Region/Country: 
Level of Intervention: 
Key Collaborators: 
Coordinates: 
POINT (1.14257811795 7.54765560789)
Primary Beneficiaries: 
Ministry for the Environment and Forest Resources (MERF), Government of Togo

PIFs

Togo – GEF Trust Project Identification Form (31 January 2012)

Financing Amount: 
$847,000 (As of 31 January 2012, detailed in PIF)
Co-Financing Total: 
$1,165,000 (As of 31 January 2012, detailed in PIF)
Project Details: 

(More information to come)

Expected Key Results and Outputs: 

The project has two main components with the following associated outcomes –

  1. Strengthen the national institutional framework for environmental management through creation of tools for the National Commission for Sustainable Development (CNDD) to effectively coordinate the implementation of global environment convention articles (Outcome 1.1); collection of data, knowledge, tools and human resources for the National Agency for Environmental Management (ANGE) to effectively implement the global environment Convention articles lying within its mandate (Outcome 1.2); capacity building of the National Environmental Fund (FNE) to mobilize and allocate resources (Outcome 1.3) and; capacity building of the National Committees for the global conventions to effectively oversee the achievement of the Convention’s obligations, and to ensure coordination and synergies (Outcome 1.4).
  2. Decentralization of planning and management to implement the global environment conventions including formulation of a modified decentralization methodology, revised databases, guidelines, monitoring system and local plans among others. This will first be piloted and then replicated across the country to support adaptation and conservation activities.
Monitoring & Evaluation: 

(More information to come)

Contacts: 
UNDP
Tom Twining Ward
Regional Technical Advisor
Location: 
Project Status: 
Programme Meetings and Workshops: 

(More information to come)

Mainstreaming global environmental concerns in the post-conflict rapid development of Sri Lanka

Having recently successfully achieved an end to armed conflict in the country, Sri Lanka is in the process of adopting a peaceful and rapid planned development process. Considering the rich biodiversity of the country, the Sri Lankan government recognizes that it is equally necessary to protect natural resources, to safeguard the environment, and to be prudent in the use of the natural assets. However it has been identified that to do so would require additional capacity at systemic, institutional and individual levels for managing and disseminating information.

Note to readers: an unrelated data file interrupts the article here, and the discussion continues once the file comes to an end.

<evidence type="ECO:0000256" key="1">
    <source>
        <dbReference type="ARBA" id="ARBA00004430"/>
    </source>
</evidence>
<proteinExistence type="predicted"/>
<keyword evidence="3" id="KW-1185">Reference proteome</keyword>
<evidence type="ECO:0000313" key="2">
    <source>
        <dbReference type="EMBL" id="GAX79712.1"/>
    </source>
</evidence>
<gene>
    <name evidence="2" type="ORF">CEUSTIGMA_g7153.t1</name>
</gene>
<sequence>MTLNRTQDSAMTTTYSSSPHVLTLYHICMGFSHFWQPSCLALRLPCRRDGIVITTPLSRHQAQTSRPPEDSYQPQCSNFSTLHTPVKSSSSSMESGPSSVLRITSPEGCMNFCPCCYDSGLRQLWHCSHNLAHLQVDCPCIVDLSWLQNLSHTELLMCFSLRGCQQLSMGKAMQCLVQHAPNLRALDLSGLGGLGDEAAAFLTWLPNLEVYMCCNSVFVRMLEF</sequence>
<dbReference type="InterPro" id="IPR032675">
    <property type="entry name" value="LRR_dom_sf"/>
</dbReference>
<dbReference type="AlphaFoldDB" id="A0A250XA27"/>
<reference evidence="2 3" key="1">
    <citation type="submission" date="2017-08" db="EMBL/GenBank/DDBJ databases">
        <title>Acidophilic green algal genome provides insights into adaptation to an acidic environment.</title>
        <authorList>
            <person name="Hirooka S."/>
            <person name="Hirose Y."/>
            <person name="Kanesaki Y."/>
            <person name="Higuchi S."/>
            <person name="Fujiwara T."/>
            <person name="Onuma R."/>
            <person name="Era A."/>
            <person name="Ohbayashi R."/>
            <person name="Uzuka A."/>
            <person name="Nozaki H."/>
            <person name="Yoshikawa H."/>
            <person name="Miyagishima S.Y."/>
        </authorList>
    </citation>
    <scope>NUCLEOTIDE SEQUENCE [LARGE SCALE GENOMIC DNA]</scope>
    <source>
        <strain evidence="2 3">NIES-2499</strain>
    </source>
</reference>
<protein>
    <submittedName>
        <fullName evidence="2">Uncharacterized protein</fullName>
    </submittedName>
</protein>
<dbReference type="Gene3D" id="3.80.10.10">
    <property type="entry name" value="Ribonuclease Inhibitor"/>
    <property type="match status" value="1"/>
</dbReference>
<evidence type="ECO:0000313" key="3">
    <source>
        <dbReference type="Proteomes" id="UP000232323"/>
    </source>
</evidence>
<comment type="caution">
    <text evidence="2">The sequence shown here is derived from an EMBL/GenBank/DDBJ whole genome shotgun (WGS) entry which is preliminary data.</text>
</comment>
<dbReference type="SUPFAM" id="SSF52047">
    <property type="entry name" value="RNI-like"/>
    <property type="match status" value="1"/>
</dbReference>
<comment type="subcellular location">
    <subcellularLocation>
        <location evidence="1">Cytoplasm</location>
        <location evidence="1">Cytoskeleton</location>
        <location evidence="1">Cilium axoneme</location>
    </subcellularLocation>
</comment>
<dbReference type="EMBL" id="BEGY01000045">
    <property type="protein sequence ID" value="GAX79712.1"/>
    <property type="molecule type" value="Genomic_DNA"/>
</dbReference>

In an effort to respond to this challenge, this UNDP-supported, GEF Trust fund project, Mainstreaming global environmental concerns in the post-conflict rapid development of Sri Lanka, is to be implemented through two components – the strengthening of environmental data and information systems including global reporting and mainstreaming environment into awareness, planning, decision-making and socio-economic development.
 

Region/Country: 
Level of Intervention: 
Key Collaborators: 
Coordinates: 
POINT (80.5078124754 6.28253854793)
Primary Beneficiaries: 
Ministry of Environment, Government of Sri Lanka

PIFs

Financing Amount: 
$880,000 (As of 7 November 2012 detailed in PIF)
Co-Financing Total: 
$1,675,000 (As of 7 November 2012 detailed in PIF)
Project Details: 

(More information to come)

Expected Key Results and Outputs: 

The project has two components with the following associated outcomes –

Data and information management through the development of a data collection system that covers needs of Rio Convention and Rio+20 outcomes (Outcome 1.1); An accessible and user-friendly national data clearing house, with links to sub-national and sector agencies (Outcome 1.2); Identification of stakeholders with the  capacity to access, use and intepret the information (Outcome 1.3) and;Identification of a set of indicators for environment monitoring and natural resources management supporting both global and national needs (Output 1.4).

Planning and decision-making through ncreased capacity in planning departments to integrate global environment and local environment into integrated planning and monitoring (Outcome 2.1); High level awareness of global environmental values and environmental sustainability and resilience issues (Outcome 2.2) and; Operationalization of the National (Haritha Lanka) Green Strategy and Action Plan that also address global environmental concerns (Outcome 2.3).

Monitoring & Evaluation: 

(More information to come)

Contacts: 
UNDP
Tom Twining Ward
Regional Technical Advisor
Location: 
Project Status: 
Programme Meetings and Workshops: 

(More information to come)